such as "Introduction", "Conclusion"..etc
February 5, 2009 — Scientists from Queen Mary,
University of London have discovered a new part of the mechanism which
allows our bodyclocks to reset themselves on a molecular level.
Circadian clocks regulate the daily fluctuations of many
physiological and behavioural aspects in life, and are synchronised
with our surrounding environment via light or temperature cycles.
Natural changes in the length of the day mean that an animal's
circadian clock often has to reset itself on a molecular level, to
avoid getting out of sync with the changing calendar.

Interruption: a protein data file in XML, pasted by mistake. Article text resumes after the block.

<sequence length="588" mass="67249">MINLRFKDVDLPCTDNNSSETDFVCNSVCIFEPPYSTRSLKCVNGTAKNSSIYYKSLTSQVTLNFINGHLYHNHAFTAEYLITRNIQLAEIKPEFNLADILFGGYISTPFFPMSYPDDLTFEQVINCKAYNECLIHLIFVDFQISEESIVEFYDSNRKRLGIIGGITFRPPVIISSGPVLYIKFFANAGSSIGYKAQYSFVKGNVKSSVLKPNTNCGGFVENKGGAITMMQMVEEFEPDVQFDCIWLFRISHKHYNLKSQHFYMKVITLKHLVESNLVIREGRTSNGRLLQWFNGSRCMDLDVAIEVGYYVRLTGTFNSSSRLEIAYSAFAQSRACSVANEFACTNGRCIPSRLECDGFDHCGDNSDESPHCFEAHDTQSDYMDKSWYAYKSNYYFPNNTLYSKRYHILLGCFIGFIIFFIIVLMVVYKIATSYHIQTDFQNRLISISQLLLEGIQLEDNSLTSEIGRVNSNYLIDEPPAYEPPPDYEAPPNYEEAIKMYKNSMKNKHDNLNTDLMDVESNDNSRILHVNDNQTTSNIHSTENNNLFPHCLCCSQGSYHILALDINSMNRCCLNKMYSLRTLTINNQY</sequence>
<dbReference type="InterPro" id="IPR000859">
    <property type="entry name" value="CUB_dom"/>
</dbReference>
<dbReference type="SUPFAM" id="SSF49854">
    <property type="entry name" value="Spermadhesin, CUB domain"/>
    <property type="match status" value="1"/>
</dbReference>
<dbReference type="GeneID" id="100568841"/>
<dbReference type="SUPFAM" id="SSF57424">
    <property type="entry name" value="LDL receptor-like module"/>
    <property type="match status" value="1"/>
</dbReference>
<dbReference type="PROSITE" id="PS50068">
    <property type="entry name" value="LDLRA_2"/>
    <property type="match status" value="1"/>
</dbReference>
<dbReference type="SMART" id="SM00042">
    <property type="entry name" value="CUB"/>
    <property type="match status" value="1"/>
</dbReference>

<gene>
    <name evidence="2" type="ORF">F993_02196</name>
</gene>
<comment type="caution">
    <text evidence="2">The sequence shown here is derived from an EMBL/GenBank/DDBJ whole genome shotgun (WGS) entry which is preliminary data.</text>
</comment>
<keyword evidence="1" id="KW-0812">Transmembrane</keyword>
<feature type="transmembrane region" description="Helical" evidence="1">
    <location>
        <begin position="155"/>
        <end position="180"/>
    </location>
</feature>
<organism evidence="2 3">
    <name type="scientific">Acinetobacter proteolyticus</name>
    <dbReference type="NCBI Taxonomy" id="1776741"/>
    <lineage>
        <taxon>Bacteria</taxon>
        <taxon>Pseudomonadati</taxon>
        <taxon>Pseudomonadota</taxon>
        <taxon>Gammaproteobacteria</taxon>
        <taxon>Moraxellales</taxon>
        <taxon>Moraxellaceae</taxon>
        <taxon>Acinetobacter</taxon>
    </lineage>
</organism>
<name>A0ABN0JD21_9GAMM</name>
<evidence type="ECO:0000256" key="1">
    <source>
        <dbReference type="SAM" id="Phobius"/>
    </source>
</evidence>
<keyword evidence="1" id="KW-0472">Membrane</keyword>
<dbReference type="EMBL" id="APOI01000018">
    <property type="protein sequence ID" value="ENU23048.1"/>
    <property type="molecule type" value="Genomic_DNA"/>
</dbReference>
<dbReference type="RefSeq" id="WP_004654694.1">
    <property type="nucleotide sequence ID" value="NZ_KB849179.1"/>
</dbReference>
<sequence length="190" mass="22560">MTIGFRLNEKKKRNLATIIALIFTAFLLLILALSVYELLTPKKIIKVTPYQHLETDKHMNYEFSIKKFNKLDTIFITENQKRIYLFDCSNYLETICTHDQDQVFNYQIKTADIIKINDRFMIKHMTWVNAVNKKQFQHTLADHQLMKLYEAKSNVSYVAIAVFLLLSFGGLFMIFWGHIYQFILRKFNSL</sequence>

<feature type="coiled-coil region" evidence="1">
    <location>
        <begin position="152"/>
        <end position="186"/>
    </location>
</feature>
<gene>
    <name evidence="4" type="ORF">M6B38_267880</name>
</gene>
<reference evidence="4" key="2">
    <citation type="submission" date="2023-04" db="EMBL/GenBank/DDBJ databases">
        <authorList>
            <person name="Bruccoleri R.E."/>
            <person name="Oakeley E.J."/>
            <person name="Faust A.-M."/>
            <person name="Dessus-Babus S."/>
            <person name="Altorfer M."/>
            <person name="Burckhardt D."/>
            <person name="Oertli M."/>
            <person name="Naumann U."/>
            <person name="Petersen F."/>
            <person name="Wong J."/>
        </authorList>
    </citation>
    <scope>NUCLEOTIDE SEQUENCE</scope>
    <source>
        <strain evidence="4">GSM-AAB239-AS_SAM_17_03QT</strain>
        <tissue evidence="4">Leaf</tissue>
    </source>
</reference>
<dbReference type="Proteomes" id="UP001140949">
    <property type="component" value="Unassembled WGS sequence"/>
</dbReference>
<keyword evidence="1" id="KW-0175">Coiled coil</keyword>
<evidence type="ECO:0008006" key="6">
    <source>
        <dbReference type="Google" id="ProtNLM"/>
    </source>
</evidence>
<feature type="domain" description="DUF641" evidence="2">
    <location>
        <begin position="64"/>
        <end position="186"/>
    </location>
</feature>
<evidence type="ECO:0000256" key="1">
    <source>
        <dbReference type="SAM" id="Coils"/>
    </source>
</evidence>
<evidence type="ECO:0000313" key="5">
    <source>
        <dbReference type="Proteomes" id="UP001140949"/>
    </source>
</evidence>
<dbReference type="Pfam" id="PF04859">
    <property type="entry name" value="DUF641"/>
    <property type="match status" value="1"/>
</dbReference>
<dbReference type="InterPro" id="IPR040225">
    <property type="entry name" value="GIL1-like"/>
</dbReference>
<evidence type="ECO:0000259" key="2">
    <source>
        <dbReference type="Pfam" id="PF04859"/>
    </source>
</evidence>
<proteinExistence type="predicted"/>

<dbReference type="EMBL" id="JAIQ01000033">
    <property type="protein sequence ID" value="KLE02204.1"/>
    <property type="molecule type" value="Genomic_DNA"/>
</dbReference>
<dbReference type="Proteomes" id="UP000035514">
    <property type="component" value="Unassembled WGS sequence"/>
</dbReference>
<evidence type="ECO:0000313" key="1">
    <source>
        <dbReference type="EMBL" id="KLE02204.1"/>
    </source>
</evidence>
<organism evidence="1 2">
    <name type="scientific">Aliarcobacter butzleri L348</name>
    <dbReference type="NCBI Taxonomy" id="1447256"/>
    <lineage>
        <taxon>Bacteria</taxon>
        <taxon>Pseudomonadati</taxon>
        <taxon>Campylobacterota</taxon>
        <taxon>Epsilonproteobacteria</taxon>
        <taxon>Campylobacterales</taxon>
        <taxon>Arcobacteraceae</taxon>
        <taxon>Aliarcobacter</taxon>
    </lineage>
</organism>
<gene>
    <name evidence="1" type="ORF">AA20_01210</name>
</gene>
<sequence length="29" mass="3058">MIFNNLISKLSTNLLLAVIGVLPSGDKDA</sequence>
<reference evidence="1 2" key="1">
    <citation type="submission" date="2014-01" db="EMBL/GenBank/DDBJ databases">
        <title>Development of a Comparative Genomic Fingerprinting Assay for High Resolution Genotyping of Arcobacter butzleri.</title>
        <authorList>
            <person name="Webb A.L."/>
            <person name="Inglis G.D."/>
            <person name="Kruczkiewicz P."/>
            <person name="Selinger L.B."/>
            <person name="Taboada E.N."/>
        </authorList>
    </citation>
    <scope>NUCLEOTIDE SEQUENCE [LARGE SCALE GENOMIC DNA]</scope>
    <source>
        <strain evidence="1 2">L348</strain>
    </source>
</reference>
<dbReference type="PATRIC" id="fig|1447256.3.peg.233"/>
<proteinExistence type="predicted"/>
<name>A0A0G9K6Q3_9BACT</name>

Professor Ralf Stanewsky and his team from Queen Mary's School of
Biological and Chemical Sciences study the circadian clocks of
Drosophila, a type of fruit fly. Writing in the journal Current
Biology, they report that the resetting process is governed by three
factors, called Cryptochrome, Jetlag and Timeless.
The team's findings suggest that the light responses of circadian
clocks are fine tuned on a molecular, by small differences in the
binding affinities of clock proteins.
Professor Stanewsky explains: "A circadian photoreceptor called Cry
is activated by light in the blue spectrum. Once active, Cry then
becomes able to bind to a protein called Jetlag. The Jetlag protein
then helps to destroy another protein called Timeless, which is used to
reset the bodyclock.
"Crucially though, we found that Jetlag also helps to destroy the
original photoreceptor Cry itself. This allows the Timeless protein to
reaccumulate during the next day, making sure that the clock mechanism
continues to tick."
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